The theoretical connection between segregation and COVID-19 death rates is more complicated than the relationship of segregation with COVID-19 infection rates, because death rates are affected by many factors in addition to encountering an infected individual. As explained above, segregation (both isolation and unevenness) is likely to affect COVID infection rates. But segregation may affect death rates above and beyond infection rates because of how resources are distributed. The concentration of disadvantage in segregated neighborhoods of color means that these residents are less likely to have access to health care (Gaskin et al. 2012) and less likely to have access to COVID testing sites (Dalva-Baird et al. 2021). They are also more likely to have higher rates of chronic diseases (Landrine and Corral 2009), which are a known risk factor for COVID-19 mortality (OpenSafely Collaborative 2020).

Scholarship suggests that unevenness is strongly linked to neighborhood disadvantage for people of color (Krivo et al. 1998). Predictions for whites are less clear. Some scholars have found that segregation offers benefits to white residents, as they are able to channel resources to their neighborhood (Ananat 2011). If segregation has an effect for COVID-19 death rates similar to the effect it has for other causes of morbidity and mortality, we might expect that people of color will suffer worse outcomes relative to whites in more segregated counties compared to less segregated counties (Pirtle 2020).3 On the other hand, Trounstine (2016) finds that segregation is related to lower governmental spending in the categories of health and public welfare, making all residents worse off—not just people of color.4 If more segregated communities suffer from overall underinvestment in public health infrastructure (e.g., COVID-19 testing sites, hospitals), we should see higher COVID-19 mortality rates for all residents.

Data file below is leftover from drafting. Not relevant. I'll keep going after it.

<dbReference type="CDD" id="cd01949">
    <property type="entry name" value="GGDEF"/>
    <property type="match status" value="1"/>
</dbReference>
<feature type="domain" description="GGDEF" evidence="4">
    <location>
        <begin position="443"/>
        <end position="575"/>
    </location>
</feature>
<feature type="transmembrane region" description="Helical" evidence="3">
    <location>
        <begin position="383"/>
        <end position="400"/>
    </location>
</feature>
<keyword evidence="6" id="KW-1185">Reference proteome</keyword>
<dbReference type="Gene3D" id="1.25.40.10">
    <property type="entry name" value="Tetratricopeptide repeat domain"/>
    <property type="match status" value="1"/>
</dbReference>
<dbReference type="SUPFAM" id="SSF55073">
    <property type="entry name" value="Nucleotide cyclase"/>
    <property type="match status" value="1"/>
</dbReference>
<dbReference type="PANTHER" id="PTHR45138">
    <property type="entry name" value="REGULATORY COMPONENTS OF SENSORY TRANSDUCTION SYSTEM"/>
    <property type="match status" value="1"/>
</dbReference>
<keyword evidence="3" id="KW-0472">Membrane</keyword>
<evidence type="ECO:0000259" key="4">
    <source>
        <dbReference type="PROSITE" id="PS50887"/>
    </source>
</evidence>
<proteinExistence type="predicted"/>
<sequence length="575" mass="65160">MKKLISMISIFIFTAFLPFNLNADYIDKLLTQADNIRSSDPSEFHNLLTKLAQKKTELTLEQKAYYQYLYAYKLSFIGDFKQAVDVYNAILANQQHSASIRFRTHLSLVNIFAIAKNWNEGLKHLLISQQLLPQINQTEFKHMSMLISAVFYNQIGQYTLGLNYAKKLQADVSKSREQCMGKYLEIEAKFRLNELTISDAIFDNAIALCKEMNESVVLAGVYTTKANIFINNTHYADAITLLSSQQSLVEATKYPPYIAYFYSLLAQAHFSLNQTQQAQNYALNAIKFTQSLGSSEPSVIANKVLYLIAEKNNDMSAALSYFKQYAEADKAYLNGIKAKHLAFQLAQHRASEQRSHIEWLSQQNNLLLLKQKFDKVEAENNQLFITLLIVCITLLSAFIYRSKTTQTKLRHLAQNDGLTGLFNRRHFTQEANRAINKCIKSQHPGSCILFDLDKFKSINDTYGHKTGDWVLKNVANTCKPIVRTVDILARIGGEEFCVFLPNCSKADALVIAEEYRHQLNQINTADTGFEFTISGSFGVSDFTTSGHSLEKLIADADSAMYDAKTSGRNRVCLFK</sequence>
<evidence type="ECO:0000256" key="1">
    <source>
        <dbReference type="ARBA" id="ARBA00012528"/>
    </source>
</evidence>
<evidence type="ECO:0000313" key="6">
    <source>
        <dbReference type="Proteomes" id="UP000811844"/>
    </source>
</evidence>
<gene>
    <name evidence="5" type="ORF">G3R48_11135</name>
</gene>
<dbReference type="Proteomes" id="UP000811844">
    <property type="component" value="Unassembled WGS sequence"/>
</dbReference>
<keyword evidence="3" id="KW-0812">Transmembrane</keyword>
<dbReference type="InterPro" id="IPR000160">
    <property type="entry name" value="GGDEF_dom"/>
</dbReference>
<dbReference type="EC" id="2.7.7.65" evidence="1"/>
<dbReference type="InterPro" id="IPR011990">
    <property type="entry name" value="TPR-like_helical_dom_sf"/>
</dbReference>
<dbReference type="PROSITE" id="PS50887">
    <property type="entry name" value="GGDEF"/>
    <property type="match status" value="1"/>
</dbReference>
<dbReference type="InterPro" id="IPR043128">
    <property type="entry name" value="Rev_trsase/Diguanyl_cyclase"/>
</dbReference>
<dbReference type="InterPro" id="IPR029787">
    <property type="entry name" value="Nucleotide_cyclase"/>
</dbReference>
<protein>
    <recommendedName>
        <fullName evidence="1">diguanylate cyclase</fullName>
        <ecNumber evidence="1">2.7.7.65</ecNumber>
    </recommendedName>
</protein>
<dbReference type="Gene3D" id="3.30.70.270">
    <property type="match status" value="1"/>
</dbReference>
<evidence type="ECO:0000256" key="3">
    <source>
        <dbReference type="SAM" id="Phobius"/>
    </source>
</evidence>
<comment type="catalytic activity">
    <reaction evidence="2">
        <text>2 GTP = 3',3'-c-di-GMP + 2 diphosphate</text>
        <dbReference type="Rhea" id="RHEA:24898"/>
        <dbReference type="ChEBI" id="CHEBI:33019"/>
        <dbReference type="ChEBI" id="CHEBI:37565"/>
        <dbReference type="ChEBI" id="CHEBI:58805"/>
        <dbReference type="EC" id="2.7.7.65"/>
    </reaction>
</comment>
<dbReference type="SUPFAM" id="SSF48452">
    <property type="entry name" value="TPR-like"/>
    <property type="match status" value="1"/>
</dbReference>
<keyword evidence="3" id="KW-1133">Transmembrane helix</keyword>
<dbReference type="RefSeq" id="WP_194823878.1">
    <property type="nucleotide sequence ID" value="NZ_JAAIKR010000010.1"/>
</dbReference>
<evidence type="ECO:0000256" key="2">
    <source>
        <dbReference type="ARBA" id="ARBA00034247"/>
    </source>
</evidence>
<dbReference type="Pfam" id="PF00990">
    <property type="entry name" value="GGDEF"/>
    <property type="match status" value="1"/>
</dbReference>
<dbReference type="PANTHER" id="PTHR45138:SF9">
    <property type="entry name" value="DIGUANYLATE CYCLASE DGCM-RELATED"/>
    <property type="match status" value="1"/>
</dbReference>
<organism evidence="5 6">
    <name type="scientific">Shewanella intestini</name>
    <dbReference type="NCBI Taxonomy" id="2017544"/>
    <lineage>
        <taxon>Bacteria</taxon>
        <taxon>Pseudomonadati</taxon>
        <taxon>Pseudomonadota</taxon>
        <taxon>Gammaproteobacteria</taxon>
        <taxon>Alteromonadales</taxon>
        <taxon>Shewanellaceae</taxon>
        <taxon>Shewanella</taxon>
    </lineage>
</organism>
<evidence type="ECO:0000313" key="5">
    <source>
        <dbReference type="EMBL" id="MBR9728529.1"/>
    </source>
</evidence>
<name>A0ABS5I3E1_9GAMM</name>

Much literature examining residential racial segregation and COVID-19 outcomes has emerged since the beginning of the pandemic. Most of it, however, does not examine COVID-19 outcomes among specific racial groups. One of the few studies that does have this focus finds that racial residential segregation is associated with higher aggregate COVID-19 mortality and infection rates (Torrats-Espinosa 2021). Data limitations at the time of his writing meant that Torrats-Espinosa was only able to analyze death by race for a small subset of counties (n = 243). He finds that segregation increases the gap between Black and white death rates, but not between Latino and white death rates. Other studies (Hendryx and Luo 2020; Anderson, Lopez, and Simburger 2021; Brown, Lewis, and Davis 2021; Yang, Choi, and Sun 2021; Yu et al. 2021; Khanijahani and Tomassoni 2022) have examined how segregation is associated with COVID-19 testing, infection rates, and mortality, generally finding that higher segregation predicts worse outcomes. However, in these studies, all COVID-19 outcome data were aggregated across racial/ethnic groups, and in many cases the independent variable captures racial composition, not racial segregation, thus limiting our understanding of how segregation produces negative outcomes, and for whom. Our particular contribution is to generate racially specific predictions for different patterns of segregation.5 We expect that measures of isolation and unevenness will be associated with more negative infection outcomes for people of color compared to white residents because of high levels of exposure. We hypothesize that measures of unevenness will be associated with higher death rates for all racial groups as a result of underinvestment in public goods and health infrastructure.